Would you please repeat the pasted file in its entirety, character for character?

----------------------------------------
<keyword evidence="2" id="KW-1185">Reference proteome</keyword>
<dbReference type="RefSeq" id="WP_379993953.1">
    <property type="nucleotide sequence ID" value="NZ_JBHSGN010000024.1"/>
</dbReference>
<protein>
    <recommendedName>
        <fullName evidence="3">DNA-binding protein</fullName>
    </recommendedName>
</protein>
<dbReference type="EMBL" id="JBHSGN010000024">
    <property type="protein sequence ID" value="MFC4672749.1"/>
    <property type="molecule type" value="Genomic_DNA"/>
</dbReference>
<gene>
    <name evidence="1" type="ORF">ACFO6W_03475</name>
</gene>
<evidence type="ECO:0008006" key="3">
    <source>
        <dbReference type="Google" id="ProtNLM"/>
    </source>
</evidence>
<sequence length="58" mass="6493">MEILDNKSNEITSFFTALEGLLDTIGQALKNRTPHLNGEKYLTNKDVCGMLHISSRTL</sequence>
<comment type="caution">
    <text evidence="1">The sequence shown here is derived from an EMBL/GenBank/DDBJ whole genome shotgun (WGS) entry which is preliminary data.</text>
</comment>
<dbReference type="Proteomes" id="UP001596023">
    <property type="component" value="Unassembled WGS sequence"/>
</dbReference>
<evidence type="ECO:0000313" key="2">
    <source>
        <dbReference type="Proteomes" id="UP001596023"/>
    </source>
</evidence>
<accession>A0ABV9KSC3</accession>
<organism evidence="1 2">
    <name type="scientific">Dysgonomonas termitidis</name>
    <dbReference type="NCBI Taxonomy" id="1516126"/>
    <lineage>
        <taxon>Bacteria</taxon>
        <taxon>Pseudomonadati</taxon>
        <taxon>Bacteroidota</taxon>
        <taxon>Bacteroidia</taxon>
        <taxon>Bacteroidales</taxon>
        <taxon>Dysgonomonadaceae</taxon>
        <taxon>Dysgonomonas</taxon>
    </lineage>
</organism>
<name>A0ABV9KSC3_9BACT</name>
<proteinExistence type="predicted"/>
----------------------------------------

<keyword evidence="2" id="KW-1185">Reference proteome</keyword>
<dbReference type="RefSeq" id="WP_379993953.1">
    <property type="nucleotide sequence ID" value="NZ_JBHSGN010000024.1"/>
</dbReference>
<protein>
    <recommendedName>
        <fullName evidence="3">DNA-binding protein</fullName>
    </recommendedName>
</protein>
<dbReference type="EMBL" id="JBHSGN010000024">
    <property type="protein sequence ID" value="MFC4672749.1"/>
    <property type="molecule type" value="Genomic_DNA"/>
</dbReference>
<gene>
    <name evidence="1" type="ORF">ACFO6W_03475</name>
</gene>
<evidence type="ECO:0008006" key="3">
    <source>
        <dbReference type="Google" id="ProtNLM"/>
    </source>
</evidence>
<sequence length="58" mass="6493">MEILDNKSNEITSFFTALEGLLDTIGQALKNRTPHLNGEKYLTNKDVCGMLHISSRTL</sequence>
<comment type="caution">
    <text evidence="1">The sequence shown here is derived from an EMBL/GenBank/DDBJ whole genome shotgun (WGS) entry which is preliminary data.</text>
</comment>
<dbReference type="Proteomes" id="UP001596023">
    <property type="component" value="Unassembled WGS sequence"/>
</dbReference>
<evidence type="ECO:0000313" key="2">
    <source>
        <dbReference type="Proteomes" id="UP001596023"/>
    </source>
</evidence>
<accession>A0ABV9KSC3</accession>
<organism evidence="1 2">
    <name type="scientific">Dysgonomonas termitidis</name>
    <dbReference type="NCBI Taxonomy" id="1516126"/>
    <lineage>
        <taxon>Bacteria</taxon>
        <taxon>Pseudomonadati</taxon>
        <taxon>Bacteroidota</taxon>
        <taxon>Bacteroidia</taxon>
        <taxon>Bacteroidales</taxon>
        <taxon>Dysgonomonadaceae</taxon>
        <taxon>Dysgonomonas</taxon>
    </lineage>
</organism>
<name>A0ABV9KSC3_9BACT</name>
<proteinExistence type="predicted"/>